Climate change: 2014 was not a great vintage, let’s hope 2015 will be better!

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When it comes to climate change, a faster-than-anticipated rate of global warming meant that 2014 was not a great year for planet earth. The 20th session of the United Nations conference on climate change, (the COP20), took place from 1 to 14 December in Lima, Peru. The conference concluded with the publication of a text called the “Lima call for climate action”.

The text finalised in Lima will be the subject of further negotiation over the course of this year. The objective is for it to be signed at the 21st conference of the United Nations on the climate (a.k.a COP21 (Conference of the Parties) – to be held in Paris from 30 November to 11 December 2015). It would then replace the Kyoto protocol in 2020. To have a real effect on greenhouse gas emissions, any agreement will have to deal with awkward issues such as how the burden of cutting emissions will be shared.

Meanwhile the World Meteorological Organisation declared the year 2014 as the warmest since records began in 1850. This news demonstrates that the measures taken to reduce greenhouse gas emissions caused by human behavior following the Kyoto protocol have simply not been enough.

The 5th report of the IPCC (Intergovernmental Group of Experts on Climate), published last year, described how the pace of global warming is accelerating and called for a rapid reaction. Under these circumstances it was disappointing that more was not accomplished in Lima in December 2014.

The US-China joint announcement on climate change: a strong signal to the world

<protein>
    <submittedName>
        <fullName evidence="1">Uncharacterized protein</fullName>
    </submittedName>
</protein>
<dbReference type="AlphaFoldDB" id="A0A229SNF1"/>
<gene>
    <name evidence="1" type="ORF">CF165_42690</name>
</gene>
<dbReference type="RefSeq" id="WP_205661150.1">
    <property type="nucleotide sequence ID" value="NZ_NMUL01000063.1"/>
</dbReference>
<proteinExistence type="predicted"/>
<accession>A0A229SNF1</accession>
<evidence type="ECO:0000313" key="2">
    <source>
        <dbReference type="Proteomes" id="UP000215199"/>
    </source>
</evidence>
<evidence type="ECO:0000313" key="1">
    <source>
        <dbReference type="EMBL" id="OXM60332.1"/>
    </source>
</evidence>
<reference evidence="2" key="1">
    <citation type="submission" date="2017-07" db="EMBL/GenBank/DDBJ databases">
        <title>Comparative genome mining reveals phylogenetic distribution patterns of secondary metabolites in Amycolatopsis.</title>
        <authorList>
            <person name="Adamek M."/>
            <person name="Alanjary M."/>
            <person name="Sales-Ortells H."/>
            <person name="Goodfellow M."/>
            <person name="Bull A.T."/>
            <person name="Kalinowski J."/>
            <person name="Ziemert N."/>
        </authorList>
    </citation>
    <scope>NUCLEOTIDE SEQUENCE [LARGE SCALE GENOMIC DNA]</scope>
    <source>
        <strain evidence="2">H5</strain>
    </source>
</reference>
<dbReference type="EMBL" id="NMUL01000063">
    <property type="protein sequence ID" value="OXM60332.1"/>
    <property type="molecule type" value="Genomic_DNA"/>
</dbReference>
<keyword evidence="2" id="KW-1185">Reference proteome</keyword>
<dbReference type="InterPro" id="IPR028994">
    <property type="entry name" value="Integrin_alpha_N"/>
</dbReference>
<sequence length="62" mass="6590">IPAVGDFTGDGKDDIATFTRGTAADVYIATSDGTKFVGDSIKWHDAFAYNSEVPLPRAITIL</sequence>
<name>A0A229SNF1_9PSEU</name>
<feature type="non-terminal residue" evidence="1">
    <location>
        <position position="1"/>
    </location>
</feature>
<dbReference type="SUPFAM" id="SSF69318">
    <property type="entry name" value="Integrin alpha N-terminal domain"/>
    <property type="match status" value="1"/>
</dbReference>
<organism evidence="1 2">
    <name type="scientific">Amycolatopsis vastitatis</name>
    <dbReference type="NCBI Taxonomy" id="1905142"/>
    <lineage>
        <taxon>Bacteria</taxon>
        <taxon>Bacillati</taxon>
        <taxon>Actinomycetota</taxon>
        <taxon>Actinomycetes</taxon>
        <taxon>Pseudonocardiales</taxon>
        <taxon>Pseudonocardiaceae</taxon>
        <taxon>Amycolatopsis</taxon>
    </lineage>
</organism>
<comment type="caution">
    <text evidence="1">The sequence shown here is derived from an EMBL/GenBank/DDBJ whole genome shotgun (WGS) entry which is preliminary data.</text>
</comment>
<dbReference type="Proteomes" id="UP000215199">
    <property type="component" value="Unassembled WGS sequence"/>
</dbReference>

There were some positive developments in 2014, such as the climate summit in New York, organised under the auspices of the United Nations. It was the first time since 2009 and the failure of the Copenhagen conference (COP15), that nation states, and in particular the United States, engaged in public discussions on climate change.

A second, very important and encouraging event in 2014, was the agreement between China and the United States in November 2014. The two countries announced unilateral measures to reduce their greenhouse gas emissions by 2030. Significantly, China agreed to slow and then stop its emissions by 2030 while the United States agreed to reduce emissions by up to 28% by 2025.

One of the reasons for the failure at Copenhagen in 2009 was the inability of the United States and China to agree so this bilateral agreement is a strong signal that climate change is on the agenda in both Beijing and Washington.

Climate conferences: a difficult negotiation

It is however easier for two countries to negotiate than for 195 countries, particularly as the decisions taken engage leaders vis-à-vis their populations. When China, struggling to cope with air that has become unbreathable in large cities, decides to impose measures to improve the quality of imported coal, it is a national decision in response to public health and social problems, that is implemented through bilateral trade agreements.

A global agreement to reduce greenhouse gas emissions is therefore based largely on bilateral negotiations. This is what should happen throughout 2015 so as to prepare the ground for an agreement in Paris in December.


Alexandre Jeanblanc

Investment Specialist, SRI

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